Issue 51 | 04 April 2013
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The Minister reaffirmed South Africa's support for intra-ACP processes currently underway to reposition the ACP as a dynamic and viable intercontinental grouping representing the common development aspirations of African, Caribbean and Pacific peoples.

The Minister of International Relations and Cooperation, Maite Nkoana-Mashabane, on behalf of the Government and people of South Africa, extended her congratulations to Alhaji Muhammad Mumuni on his appointment as the new Secretary-General of the ACP group at the Special ACP Council of Ministers held on 26 March 2013 in Brussels.

Minister Nkoana-Mashabane said Mr Mumuni took over the reins of the ACP at a critical time when the group was redefining its mandate and role in light of the momentous changes taking place in the global political and economic landscape, and with the imminent expiry of the Cotonou Partnership Agreement in 2020.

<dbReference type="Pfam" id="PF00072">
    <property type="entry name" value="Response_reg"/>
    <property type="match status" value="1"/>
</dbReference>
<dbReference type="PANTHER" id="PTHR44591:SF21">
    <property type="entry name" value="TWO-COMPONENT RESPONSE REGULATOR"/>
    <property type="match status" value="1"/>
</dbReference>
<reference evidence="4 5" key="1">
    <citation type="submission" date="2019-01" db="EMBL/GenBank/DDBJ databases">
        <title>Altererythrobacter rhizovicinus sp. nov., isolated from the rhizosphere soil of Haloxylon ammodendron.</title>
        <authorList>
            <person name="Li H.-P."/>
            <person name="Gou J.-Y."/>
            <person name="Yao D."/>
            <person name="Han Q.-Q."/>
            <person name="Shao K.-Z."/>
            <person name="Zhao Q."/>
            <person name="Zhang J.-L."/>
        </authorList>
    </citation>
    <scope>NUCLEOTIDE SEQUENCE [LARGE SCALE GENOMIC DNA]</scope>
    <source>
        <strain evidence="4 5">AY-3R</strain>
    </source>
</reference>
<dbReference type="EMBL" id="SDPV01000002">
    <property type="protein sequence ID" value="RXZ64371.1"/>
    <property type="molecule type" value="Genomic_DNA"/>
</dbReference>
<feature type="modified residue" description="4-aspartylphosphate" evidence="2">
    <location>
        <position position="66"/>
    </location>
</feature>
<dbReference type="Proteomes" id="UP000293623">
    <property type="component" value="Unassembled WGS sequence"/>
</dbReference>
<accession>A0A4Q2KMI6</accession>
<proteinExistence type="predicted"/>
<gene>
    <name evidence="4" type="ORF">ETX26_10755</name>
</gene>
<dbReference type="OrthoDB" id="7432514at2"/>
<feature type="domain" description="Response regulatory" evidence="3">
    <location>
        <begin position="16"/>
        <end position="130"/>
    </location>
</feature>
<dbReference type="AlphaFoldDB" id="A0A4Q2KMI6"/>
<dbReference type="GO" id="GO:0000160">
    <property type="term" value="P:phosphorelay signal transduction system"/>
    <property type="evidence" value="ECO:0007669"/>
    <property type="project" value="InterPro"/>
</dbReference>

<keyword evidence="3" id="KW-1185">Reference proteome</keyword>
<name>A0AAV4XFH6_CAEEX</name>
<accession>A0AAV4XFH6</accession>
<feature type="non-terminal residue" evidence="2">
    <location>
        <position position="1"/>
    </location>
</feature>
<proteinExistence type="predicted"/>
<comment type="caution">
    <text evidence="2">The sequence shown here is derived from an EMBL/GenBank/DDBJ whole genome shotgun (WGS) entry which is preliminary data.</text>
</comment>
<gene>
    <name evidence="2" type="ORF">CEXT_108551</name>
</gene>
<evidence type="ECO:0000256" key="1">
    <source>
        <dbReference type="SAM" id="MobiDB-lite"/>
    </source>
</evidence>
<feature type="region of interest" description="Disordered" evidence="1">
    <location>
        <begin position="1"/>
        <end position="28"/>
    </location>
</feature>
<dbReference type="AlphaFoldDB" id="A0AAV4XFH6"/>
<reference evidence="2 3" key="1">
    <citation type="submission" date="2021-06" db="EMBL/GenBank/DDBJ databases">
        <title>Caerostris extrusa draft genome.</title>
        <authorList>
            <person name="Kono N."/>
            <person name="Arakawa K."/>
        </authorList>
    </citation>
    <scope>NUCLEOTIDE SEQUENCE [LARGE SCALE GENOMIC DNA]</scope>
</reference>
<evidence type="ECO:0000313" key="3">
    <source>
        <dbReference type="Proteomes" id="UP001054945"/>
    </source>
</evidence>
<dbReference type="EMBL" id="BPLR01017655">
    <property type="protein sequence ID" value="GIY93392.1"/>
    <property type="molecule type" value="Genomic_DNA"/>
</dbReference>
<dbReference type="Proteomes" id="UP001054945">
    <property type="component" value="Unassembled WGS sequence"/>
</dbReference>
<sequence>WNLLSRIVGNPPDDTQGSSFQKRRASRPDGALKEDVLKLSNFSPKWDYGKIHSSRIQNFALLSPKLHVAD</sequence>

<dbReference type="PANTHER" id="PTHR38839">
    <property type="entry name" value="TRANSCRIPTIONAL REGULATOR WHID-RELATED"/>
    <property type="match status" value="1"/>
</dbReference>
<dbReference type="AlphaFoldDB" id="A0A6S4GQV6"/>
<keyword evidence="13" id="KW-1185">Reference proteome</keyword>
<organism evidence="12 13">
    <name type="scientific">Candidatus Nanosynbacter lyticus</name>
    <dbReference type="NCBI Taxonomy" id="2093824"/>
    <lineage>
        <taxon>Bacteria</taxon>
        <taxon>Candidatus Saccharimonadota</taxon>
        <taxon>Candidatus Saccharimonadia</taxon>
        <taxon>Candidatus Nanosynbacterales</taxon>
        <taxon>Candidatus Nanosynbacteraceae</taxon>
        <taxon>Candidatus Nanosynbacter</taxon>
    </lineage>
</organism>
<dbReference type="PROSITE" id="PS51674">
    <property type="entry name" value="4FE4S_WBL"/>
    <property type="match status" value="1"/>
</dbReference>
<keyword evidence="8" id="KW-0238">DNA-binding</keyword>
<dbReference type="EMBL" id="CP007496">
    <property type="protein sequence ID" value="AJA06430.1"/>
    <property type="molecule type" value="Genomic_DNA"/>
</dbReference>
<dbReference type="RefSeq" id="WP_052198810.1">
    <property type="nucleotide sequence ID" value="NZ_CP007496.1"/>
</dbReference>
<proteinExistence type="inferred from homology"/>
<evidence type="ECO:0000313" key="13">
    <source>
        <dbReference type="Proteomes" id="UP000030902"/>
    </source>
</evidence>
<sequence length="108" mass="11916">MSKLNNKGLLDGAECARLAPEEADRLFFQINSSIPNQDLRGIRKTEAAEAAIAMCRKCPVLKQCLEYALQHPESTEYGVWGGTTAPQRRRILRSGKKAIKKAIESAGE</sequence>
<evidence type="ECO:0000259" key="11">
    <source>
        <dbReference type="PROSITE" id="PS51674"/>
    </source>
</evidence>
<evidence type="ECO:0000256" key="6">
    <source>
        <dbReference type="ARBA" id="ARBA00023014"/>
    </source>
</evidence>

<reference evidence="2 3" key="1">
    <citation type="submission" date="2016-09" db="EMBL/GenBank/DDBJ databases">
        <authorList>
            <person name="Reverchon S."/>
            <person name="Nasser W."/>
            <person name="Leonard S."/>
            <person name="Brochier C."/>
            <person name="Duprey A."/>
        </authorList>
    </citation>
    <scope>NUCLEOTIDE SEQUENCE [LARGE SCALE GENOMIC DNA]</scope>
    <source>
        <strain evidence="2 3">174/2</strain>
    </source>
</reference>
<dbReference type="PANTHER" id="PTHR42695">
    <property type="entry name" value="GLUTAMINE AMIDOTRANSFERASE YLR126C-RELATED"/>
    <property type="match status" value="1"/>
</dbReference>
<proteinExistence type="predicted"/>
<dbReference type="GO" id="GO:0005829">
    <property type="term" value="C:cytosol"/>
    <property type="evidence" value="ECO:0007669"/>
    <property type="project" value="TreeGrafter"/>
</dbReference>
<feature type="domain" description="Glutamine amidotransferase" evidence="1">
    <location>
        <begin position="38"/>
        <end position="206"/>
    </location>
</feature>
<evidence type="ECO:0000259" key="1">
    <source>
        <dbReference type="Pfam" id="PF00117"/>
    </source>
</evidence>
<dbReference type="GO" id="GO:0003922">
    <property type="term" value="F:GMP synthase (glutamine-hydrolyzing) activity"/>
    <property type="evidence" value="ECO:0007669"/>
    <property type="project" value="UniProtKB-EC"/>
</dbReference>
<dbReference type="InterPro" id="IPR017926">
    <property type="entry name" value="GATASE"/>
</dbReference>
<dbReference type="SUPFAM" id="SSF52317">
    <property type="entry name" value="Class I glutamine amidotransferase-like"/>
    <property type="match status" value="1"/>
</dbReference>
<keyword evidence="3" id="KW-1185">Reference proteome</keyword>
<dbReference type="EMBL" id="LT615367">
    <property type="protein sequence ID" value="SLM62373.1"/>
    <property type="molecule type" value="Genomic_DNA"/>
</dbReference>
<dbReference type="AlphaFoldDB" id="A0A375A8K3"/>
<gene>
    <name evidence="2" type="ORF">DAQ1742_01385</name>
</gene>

Mr Mumuni is the immediate past Minister of Foreign Affairs and Regional Integration of Ghana, and assumed his new responsibilities on 1 April 2013.
The ministers noted continued efforts to strengthen and improve coordination and consultations, especially with regard to strengthening regional economic communities (RECs) and the African Union (AU) for the advancement of regional and continental integration.
The Third Session of the South Africa-Ethiopia JMC took place in Durban, KwaZulu-Natal, on 28 March 2013, led by Dr Tedros Adhanom Gebreyesus, the Minister of Foreign Affairs of Ethiopia, and Maite Nkoana-Mashabane, South Africa’s Minister of International Relations and Cooperation.